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Opalis lab in the hammock

I have spent some time during my holiday playing with Opalis. Opalis is really exciting and it will be interesting to see where Opalis will fit in together with existing authoring tools, diagnostic tasks, recovery tasks, manually tasks and workflows in for example Service Manager.

Opalis is an automation platform for orchestrating and integrating IT tools to drive down the cost of datacenter operations, while improving the reliability of IT processes. It enables IT organizations to automate best practices, such as those found in Microsoft Operations Framework (MOF) and Information Technology Infrastructure Library (ITIL). This is achieved through workflow processes that coordinate System Center and other management tools to automate incident response, change and compliance, and service-lifecycle management processes. More info at source.

My first scenario was a simple account creating scenario. I build a windows form application to generate files. These files were the start of my Opalis policy. The workflow first decided if it was about a service account or a user account. Then it includes two sub policies, one for service accounts and one for user accounts. When the sub policy is complete it returns the result to the main policy which will inform “someone” by e-mail about the new account.

This is the main policy. It uses a custom start, and I trigger it with Opalis remote trigger. The rule file looks like

For more information about remote trigger, click here. The first object in the policy reads the latest .user file in a specified folder. I generate the .user file with a small Windows Form Application I wrote in Visual Studio. As you can see in the picture below it creates the .user file and the lines tells Opalis in this case that it will generate a user account for someone named John Richard Doe.

I use that object to get the latest file if there are multiple .user files, then all other objects use the output from this object. For example step two which reads the second line in the file gets the file name from the first object.

Depending if the first line in the file is “ServiceAccount” or “UserAccount” the main policy will trigger the “Service Account” policy or the “User Account” policy. My two “sub policies” looks like this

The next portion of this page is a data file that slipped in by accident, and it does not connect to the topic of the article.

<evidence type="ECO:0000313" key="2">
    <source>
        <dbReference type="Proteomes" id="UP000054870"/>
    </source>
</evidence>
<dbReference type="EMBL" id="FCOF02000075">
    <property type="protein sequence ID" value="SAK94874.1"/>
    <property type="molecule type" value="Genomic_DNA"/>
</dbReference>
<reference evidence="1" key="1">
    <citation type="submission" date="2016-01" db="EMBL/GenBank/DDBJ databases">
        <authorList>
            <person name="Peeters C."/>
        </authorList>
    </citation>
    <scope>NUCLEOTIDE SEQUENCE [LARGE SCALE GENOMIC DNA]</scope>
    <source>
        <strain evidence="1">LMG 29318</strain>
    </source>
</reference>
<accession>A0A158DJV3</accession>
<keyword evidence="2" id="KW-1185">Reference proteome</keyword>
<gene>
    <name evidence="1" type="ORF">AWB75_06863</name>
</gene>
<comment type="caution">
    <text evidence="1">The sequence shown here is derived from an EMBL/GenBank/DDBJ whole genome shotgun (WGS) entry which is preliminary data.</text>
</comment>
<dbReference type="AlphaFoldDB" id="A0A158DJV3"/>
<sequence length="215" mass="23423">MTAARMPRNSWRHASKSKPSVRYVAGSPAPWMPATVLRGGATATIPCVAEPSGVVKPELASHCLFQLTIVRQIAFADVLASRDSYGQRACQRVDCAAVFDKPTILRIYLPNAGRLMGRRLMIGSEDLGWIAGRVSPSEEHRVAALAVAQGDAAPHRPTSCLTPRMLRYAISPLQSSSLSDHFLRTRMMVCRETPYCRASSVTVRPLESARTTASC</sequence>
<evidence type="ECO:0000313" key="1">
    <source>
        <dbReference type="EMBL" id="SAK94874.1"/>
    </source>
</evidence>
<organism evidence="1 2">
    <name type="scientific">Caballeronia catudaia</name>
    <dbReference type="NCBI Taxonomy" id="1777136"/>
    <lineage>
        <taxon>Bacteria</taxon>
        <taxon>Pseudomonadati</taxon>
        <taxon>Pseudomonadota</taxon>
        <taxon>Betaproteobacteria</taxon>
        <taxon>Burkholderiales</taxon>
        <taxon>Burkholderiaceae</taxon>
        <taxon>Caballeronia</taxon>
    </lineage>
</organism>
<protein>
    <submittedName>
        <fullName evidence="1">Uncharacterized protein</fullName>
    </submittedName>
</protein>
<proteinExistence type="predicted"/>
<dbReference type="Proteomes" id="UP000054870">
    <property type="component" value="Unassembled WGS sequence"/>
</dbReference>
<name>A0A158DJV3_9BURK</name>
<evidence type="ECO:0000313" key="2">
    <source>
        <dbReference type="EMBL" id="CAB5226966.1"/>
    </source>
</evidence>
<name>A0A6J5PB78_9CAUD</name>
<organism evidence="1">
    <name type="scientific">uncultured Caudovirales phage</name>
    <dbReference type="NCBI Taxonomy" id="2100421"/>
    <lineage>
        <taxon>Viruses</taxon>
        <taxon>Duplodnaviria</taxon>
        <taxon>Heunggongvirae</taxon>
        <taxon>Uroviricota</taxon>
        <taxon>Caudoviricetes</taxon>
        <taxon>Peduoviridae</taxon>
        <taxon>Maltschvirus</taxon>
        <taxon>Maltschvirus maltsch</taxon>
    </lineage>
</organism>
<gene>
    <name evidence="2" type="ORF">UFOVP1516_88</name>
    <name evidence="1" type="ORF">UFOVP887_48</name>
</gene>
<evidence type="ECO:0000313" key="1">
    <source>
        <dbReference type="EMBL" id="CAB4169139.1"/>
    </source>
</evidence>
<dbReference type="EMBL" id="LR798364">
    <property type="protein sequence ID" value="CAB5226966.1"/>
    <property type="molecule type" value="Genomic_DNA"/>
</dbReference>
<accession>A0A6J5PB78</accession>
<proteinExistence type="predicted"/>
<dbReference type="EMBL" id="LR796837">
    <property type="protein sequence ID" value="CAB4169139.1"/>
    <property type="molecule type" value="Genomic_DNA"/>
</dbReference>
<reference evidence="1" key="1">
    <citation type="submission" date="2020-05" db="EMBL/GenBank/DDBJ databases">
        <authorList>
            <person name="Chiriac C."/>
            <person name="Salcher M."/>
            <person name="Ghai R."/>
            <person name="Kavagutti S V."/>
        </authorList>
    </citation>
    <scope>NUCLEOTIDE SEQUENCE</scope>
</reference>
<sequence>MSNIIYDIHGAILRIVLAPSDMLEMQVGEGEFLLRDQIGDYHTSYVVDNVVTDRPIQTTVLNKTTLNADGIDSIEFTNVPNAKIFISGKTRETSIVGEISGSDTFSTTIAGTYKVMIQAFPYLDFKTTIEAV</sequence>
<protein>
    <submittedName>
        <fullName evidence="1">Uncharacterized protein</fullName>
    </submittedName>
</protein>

The first one is for service accounts. It checks if the account already exists in Active Directory. If it does it will add a single copy number after the account and create it. For example you order a service account for server FILE110 and the account will be used with MOM, the account from this policy will normally be SVC-MOM-FILE110. But if that account already exists it will be SVC-MOM-FILE1101. The policy then publishes the data so the main policy can access it.

The second policy is used for user accounts. It starts by generating a SAM account name and checks if it exists in Active Directory. This step is a little more advanced than for service accounts, as the sam account name will be the tree first letters from the first name and the tree first letters from the surname. If the SAM account name already exists it will create a new account with including the first letter from the middle name. For example John Richard Doe will be JOHDOE, but if the account already exists it will be JOHRDOE. The policy then publishes the data so the main policy can access it.

As you can see these two are almost identical. The main policy continues and deletes the .user file and sends e-mail notification about the new account. I have added a lot “Logfile” objects as I want Opalis to write a profitable logfile. That is always good. If you want to play with this workflow you can download it here, ContosoOpalis. You will find a number of good Opalis resources here and if you want to download a trail version of Opalis you can do that here.


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